Copper Producers Keep China Faith as Rout Belies Demand

Copper, the worst performing major metal this year, is underpinned by prospects of a recovery in Chinese demand that will help counter increased supply, according to some of the world’s biggest producers.

The biggest metal-consuming nation will meet its 7.5 percent economic growth target, Antofagasta Plc (ANTO) Chief Executive Officer Diego Hernandez said yesterday in an interview. Aurubis AG, the second-biggest refined copper producer, attributes a slowdown in purchases since November as “a little bit of a pause” as Chinese buyers reduce stockpiles.

“People may think they’re slowing down, but that’s not necessarily the case,” Stefan Boel, a member of Aurubis’ board, said yesterday in an interview from Santiago. “I am not nervous. China is going to grow again.”

Copper prices fell 9.3 percent this year, reaching the lowest level since 2010 last month, on concern that a slowdown in China and a release of metal held as finance collateral is coinciding with a flood of new supply. Santiago-based Antofagasta’s clients are continuing to buy at the same pace, while investors are exiting bets that copper used in financing deals will enter the market, Hernandez said.

“I don’t expect prices to drop below current levels,” the former Codelco CEO said. Antofagasta is controlled by Chile’s billionaire Luksic family.

Copper for delivery in three months rose 0.8 percent to $6,675 a ton ($3.03 a pound) in London yesterday.

The price “has more to gain than to lose but nothing spectacular,” Boel said.

‘Sentiment Driven’

Copper’s slump turned out to be “sentiment driven” as financial deals didn’t unravel and bonded stock wasn’t financing material, Vanessa Davidson, CRU’s main copper analyst, said yesterday in Santiago.

“We don’t think anything changed dramatically,” she said, forecasting a fairly balanced market for the rest of this year and an average price of $6,900.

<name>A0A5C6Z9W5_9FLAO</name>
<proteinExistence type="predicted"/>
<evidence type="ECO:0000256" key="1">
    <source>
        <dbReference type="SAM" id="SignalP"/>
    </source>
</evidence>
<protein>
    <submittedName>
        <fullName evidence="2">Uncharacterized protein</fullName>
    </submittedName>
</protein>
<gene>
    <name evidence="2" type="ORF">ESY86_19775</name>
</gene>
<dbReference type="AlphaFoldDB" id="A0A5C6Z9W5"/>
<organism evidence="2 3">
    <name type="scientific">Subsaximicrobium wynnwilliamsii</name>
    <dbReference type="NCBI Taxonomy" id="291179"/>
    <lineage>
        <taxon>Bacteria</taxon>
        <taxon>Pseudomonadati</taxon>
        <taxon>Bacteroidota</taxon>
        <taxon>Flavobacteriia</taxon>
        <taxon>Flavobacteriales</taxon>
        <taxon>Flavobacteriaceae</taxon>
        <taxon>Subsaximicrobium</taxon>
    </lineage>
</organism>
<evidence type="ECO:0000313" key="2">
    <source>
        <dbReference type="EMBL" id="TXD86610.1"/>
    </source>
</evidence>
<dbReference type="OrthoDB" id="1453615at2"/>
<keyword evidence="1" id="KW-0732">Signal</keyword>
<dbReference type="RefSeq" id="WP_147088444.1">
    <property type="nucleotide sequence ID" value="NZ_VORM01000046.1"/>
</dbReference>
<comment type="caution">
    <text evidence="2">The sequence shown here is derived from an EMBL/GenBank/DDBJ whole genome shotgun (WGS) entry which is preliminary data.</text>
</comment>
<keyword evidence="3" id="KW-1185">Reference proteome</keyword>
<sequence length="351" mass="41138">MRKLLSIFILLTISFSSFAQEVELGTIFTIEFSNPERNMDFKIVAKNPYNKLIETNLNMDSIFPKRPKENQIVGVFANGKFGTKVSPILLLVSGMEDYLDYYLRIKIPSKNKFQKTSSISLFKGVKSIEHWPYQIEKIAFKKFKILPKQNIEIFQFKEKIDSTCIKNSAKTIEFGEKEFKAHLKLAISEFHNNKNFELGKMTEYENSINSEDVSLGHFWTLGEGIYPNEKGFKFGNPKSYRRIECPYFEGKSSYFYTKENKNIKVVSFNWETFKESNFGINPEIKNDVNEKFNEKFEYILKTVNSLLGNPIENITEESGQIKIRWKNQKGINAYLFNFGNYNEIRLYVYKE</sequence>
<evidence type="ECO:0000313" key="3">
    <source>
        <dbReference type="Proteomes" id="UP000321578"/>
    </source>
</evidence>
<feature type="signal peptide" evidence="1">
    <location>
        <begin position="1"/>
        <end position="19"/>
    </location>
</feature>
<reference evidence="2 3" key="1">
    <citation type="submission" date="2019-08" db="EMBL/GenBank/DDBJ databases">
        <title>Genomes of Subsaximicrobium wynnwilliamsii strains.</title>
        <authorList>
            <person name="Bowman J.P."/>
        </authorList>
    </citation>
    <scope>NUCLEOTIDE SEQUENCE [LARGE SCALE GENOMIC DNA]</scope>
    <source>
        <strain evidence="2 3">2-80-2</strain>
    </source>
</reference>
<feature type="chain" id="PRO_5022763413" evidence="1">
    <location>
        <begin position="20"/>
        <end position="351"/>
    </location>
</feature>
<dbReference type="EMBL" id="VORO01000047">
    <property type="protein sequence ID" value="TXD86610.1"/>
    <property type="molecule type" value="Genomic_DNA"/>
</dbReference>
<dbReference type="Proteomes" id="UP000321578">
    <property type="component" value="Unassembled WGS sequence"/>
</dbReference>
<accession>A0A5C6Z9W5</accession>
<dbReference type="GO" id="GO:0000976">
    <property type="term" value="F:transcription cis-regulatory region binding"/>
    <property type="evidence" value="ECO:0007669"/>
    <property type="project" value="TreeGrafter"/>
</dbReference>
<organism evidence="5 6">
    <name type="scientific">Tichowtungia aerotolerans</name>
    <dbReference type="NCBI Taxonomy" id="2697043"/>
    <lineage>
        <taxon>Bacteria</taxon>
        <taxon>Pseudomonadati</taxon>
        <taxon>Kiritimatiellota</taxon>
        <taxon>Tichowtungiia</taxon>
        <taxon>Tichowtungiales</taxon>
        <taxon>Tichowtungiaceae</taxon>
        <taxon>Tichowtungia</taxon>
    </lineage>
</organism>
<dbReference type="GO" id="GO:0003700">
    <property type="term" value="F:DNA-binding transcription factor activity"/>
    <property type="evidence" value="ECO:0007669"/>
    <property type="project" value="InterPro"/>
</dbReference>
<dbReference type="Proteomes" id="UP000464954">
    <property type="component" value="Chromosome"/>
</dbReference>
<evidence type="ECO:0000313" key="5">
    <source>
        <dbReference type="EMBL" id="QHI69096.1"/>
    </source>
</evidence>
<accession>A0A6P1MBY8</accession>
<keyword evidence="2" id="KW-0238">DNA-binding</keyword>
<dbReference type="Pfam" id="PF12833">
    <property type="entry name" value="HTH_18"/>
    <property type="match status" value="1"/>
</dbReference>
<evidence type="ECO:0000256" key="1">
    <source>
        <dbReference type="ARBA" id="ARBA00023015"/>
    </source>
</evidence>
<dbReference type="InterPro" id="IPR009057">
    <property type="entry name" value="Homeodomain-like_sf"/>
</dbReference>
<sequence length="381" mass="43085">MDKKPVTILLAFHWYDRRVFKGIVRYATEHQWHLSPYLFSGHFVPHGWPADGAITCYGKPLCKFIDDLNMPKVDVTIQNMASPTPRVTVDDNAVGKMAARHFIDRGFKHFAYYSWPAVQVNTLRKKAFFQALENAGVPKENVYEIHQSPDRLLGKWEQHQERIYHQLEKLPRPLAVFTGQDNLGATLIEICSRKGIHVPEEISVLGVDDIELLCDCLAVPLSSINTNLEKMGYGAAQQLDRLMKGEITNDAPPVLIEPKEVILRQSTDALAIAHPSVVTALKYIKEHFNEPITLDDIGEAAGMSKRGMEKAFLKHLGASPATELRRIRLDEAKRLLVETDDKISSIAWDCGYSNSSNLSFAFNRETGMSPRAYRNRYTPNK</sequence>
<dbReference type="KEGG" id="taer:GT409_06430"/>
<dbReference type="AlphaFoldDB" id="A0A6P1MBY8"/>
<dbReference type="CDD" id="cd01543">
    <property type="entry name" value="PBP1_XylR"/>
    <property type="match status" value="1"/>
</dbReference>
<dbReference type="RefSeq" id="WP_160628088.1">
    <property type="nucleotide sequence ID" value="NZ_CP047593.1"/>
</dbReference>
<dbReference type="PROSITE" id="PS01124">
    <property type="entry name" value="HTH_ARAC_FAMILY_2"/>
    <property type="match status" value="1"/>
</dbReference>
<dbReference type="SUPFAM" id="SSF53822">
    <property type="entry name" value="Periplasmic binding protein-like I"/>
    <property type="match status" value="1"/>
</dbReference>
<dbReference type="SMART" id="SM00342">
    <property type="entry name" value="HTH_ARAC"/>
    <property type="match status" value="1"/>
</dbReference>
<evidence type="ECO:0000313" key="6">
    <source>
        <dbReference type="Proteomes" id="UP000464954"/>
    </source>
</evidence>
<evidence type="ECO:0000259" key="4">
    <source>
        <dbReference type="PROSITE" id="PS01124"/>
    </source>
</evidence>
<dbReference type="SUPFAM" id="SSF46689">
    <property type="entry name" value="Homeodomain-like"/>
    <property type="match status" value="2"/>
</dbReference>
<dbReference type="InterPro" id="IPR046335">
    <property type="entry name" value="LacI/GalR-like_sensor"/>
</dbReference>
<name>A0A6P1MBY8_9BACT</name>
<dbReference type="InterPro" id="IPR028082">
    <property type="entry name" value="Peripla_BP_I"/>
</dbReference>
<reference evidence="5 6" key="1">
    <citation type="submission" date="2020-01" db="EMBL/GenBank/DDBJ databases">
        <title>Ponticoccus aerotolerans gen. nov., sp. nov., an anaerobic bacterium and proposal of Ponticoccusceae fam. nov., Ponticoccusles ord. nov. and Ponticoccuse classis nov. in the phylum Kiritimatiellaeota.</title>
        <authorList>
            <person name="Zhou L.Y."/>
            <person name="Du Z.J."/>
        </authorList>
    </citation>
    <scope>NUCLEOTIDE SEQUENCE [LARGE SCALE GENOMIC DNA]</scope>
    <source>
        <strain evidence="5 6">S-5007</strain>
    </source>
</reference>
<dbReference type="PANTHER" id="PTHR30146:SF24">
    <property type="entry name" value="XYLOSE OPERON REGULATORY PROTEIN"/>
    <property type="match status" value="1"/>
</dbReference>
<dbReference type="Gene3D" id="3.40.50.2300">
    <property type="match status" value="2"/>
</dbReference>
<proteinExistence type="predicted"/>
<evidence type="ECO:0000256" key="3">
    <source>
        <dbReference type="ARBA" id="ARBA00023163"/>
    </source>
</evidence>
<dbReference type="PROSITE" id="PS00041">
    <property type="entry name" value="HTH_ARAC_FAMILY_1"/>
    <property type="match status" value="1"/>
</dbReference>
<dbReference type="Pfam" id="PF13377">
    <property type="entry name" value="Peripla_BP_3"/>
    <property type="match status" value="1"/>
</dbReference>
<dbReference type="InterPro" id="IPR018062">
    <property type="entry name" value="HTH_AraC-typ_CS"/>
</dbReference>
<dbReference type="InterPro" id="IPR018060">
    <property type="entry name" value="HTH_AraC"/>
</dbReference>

To be sure, Aurubis agreed to cancel some shipments to China as buyers reduced stockpiles after the price slump. The metal was sold in Europe instead where supplies are limited.

Product makers in China are taking a “hand-to-mouth” approach and importers are adjusting positions on speculation prices may fall further, Boel said. The slowdown also may be being driven by reduced demand for the use of copper to raise finance, currency depreciation and seasonality, according to the Hamburg-based company.

“If I need cathodes here and they have too much down there, shipments are canceled or deferred on mutual agreement and that works for both parties,” Boel said. “We are happy to do it when Europe is short cathodes.”

‘Well Supplied’

Suppliers were shipping copper to China as premiums for imported metal climbed to a record in August. The surcharge, added to the copper price on the London Metal Exchange, slumped 54 percent this year to the lowest in a year, according to Metal Bulletin data. The fee in Europe is up 6 percent, the data show.

Europe and the U.S. are “going well,” Boel said. China is “very well supplied” with copper concentrate and there is “a massive amount” of concentrate in Indonesia waiting to be shipped. The cathodes market probably will be balanced, he said.

Hernandez, Boel, Codelco CEO Thomas Keller and Anglo American Plc’s head of copper Hennie Faul are attending the Cesco 2014 conference in Santiago this week as Chile, the biggest copper-producing nation, expands output toward a record 6 million metric tons, breaking a decade of stagnant output.

The International Copper Study Group predicts a metal surplus of about 405,000 tons this year, excluding changes in unreported stocks, the biggest since 2001. Hernandez said this year’s surplus probably will be about 300,000 tons, depending on execution of new mines in Chile.

While there’s still a lot of uncertainty about copper, confidence may pick up in the third quarter as Chinese economic data for 2014 starts to filter into the market, CRU’s Davidson said.

To contact the reporters on this story: Agnieszka Troszkiewicz in London at atroszkiewic@bloomberg.net; Matt Craze in Santiago at mcraze@bloomberg.net

To contact the editors responsible for this story: James Attwood at jattwood3@bloomberg.net Keith Gosman, Iain Wilson

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